Unemployment: Coronavirus Pandemic vs. The Great Recession

Kat Casna
Licensed Insurance Agent and Medicare Expert Writer
May 14, 2020

Over a month into shutdowns caused by the coronavirus pandemic, US unemployment numbers are flooding in. Government agencies are struggling to handle unprecedented unemployment claims, but this isn’t the first time the US has experienced massive joblessness.

To put the current recession in perspective, we compared last month’s unemployment numbers with those of the first month of the Great Recession, which began in July of 2008.


Our team looked at the unemployment claims in the first month of each recession (July 2008 for the Great Recession and March 2020 for COVID-19) to create a ratio of unemployment claims between the two time periods. We also used data from the Bureau of Labor Statistics for both periods to see which industries are seeing the highest unemployment due to the pandemic.1,2

What we learned

Compared to the Great Recession, the last month saw far more job losses much more rapidly. But when we look at unemployment percentages within specific industries, both recessions show similar patterns.

  • For every person who filed unemployment claims in January 2008 of the Great Recession, almost seven people (6.7) filed in March this year.
  • The first week of the Great Recession saw 371,000 unemployment claims, compared to 211,000 during the first week of the coronavirus lockdown.
  • By week three, however, the coronavirus lockdown saw more than 3.3 million unemployment claims—eight times the 402,000 of the Great Recession.
  • In week four of March 2020, unemployment claims more than doubled, to nearly 6.9 million.
  • During the Great Recession, the hardest-hit industries were Wholesale and Retail (16.03% unemployed), Leisure and Hospitality (14.14%), Manufacturing (10.95%), and Professional and Business Services (10.45%).
  • Similarly, the hardest-hit industries in March 2020 were Leisure and Hospitality (16.35%), Wholesale and Retail (13.80%), Business and Professional Services (12.11%), and Education and Healthcare (11.24%).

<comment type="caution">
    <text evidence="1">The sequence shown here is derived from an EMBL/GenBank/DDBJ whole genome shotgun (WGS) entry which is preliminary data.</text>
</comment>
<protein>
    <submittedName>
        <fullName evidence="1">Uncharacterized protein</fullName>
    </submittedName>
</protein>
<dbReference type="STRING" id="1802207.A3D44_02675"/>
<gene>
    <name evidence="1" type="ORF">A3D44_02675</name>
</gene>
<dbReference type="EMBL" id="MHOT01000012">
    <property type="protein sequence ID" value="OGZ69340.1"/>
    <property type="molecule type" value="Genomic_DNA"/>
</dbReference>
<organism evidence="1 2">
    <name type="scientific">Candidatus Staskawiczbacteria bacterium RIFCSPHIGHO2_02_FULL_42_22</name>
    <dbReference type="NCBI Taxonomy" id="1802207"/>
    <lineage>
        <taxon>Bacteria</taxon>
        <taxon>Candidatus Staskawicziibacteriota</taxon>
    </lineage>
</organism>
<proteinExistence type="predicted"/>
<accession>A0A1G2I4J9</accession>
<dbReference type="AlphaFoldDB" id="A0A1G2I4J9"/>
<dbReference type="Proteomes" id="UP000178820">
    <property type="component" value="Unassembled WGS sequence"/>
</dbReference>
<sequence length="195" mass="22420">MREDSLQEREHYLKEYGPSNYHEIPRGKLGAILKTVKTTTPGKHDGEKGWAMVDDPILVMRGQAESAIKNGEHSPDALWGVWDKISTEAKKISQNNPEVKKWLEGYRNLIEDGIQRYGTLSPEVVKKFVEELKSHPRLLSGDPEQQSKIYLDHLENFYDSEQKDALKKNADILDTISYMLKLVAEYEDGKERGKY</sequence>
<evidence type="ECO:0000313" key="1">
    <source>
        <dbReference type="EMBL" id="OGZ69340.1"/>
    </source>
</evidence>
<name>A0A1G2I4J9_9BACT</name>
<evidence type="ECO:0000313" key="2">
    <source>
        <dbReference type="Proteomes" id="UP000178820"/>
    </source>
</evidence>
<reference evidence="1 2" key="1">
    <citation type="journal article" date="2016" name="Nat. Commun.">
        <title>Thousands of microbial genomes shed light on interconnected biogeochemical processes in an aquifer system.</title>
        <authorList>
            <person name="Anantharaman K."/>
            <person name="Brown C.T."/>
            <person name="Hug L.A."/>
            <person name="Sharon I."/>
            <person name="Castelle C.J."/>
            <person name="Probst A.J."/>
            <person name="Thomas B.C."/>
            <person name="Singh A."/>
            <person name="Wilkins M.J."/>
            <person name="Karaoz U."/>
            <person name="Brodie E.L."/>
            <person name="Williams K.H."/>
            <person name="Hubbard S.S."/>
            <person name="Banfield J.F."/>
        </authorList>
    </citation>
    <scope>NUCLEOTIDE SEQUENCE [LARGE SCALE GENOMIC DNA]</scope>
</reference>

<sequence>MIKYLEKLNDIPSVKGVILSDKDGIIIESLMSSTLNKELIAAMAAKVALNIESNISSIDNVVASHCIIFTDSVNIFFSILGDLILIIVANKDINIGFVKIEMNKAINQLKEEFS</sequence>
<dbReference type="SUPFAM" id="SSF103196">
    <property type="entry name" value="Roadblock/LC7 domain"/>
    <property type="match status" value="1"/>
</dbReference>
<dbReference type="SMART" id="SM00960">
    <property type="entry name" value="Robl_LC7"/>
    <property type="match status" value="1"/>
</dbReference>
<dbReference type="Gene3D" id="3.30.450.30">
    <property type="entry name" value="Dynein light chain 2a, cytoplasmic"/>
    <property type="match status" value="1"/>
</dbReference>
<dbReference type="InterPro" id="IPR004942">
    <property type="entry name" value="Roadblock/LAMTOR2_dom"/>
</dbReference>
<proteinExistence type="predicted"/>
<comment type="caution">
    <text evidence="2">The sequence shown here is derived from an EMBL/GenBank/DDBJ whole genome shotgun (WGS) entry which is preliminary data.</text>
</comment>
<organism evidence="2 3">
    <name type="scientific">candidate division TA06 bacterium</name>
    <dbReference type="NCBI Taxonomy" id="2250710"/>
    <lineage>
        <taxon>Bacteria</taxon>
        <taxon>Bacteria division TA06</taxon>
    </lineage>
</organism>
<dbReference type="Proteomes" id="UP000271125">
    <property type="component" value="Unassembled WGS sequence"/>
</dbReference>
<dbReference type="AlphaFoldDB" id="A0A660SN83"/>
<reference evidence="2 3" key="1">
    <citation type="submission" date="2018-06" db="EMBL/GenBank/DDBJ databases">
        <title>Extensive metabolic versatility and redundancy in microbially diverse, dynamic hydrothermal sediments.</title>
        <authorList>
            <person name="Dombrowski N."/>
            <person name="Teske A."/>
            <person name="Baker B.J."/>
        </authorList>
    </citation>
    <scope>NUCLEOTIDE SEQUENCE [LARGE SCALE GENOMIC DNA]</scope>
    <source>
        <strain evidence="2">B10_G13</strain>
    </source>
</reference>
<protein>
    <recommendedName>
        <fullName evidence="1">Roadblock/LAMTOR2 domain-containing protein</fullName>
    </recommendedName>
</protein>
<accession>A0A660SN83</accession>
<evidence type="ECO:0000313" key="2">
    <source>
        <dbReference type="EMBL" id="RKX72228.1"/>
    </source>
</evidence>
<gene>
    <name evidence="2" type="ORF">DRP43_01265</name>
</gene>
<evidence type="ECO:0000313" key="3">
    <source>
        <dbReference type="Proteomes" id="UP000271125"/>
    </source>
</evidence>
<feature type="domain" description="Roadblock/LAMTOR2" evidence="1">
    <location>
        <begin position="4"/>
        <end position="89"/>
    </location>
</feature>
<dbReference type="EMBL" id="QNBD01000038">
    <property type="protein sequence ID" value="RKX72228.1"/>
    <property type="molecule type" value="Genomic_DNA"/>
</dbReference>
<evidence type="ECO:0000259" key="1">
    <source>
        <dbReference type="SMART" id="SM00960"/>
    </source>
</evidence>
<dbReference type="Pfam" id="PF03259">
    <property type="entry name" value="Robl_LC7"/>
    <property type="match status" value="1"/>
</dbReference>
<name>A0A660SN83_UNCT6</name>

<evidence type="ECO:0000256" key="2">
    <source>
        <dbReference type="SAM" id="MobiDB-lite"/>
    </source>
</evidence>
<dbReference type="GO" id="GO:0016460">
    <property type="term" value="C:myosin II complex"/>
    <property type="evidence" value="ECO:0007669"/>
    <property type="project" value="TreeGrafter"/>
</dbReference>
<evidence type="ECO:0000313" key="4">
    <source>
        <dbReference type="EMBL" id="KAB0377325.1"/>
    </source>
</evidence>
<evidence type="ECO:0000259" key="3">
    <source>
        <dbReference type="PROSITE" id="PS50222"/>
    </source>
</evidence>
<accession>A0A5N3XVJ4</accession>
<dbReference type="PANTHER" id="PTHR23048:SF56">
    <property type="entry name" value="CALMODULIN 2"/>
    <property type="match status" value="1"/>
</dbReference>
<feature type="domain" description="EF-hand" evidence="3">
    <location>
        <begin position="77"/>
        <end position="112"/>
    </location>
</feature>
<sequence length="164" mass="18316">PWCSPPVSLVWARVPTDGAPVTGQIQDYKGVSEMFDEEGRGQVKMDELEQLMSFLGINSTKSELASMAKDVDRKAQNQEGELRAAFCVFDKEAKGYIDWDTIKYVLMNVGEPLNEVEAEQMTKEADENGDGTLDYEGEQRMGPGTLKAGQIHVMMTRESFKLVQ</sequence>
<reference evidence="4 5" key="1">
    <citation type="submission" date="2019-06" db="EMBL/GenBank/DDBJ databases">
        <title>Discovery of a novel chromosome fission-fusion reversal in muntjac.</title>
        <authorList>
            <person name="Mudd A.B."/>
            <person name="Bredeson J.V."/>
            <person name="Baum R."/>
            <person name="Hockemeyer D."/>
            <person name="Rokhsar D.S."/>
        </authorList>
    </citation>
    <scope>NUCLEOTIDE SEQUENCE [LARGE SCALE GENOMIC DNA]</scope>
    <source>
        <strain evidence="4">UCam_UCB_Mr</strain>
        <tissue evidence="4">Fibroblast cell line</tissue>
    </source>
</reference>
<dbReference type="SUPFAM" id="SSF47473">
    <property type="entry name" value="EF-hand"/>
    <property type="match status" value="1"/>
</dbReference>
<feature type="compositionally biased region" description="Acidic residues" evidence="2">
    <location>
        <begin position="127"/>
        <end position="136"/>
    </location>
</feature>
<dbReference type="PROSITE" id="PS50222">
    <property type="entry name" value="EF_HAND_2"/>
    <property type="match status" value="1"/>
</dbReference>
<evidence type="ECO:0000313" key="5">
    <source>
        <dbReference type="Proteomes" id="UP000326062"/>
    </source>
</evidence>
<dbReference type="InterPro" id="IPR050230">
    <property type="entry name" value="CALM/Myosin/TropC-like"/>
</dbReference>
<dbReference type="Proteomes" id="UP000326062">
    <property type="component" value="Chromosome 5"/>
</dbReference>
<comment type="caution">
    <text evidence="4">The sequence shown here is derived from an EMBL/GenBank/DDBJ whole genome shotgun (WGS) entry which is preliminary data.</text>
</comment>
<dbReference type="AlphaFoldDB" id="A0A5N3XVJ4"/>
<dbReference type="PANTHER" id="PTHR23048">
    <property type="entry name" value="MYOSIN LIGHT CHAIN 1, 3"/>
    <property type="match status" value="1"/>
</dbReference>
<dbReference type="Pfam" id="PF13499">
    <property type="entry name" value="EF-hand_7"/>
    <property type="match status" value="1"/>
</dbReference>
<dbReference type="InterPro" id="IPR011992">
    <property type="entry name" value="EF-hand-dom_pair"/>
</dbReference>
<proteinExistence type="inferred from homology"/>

• During both recessions, jobs in the Information (including publishing, broadcast, telecommunications, motion pictures), Mining, and Agriculture sectors were the least affected.

Although there are similarities around which industries see the most unemployment, there are some key differences that could affect the overall unemployment numbers. During the Great Recession, unemployment was driven mainly by the market, and numbers rose slowly.

However, the current recession is driven by both market forces and stay-at-home orders from the government, resulting in millions of layoffs all at once. New rules that allow more workers (especially the self-employed and gig workers) to receive unemployment benefits also could be at least partially responsible for the spike in claims during the coronavirus lockdown.

Will we recover?

COVID-19 presents unique challenges. Widespread stay-at-home orders are a new experience for all of us. Fortunately, the federal government has responded by increasing access to unemployment benefits and supporting businesses that are trying to keep their workers on the payroll.

There’s no way to tell how long this economic downturn will last. But knowing that American industries have faced high unemployment rates before gives us a reason to hope for a full recovery this time too. In the meantime, stay up to date on the latest COVID-19 unemployment regulations.


1.  US Bureau of Labor Statistics, “Labor Force Statistics from the Current Population Survey

2.  US Bureau of Labor Statistics, “Data Retrieval: Labor For Statistics (CPS)

Kat Casna
Written by
Kat Casna
Kathryn is a Medicare and geriatric specialist who has appeared on Baby Boomers, OppLoans, and Best Company. Her readers don’t need a degree in government-speak to get the right coverage because Kathryn sifts through Medicare’s parts, plans, and premiums to distill only the most useful information. Her favorite place in the world is a hammock that swings peacefully between two crabapple trees somewhere in New Mexico’s Gila National Forest.
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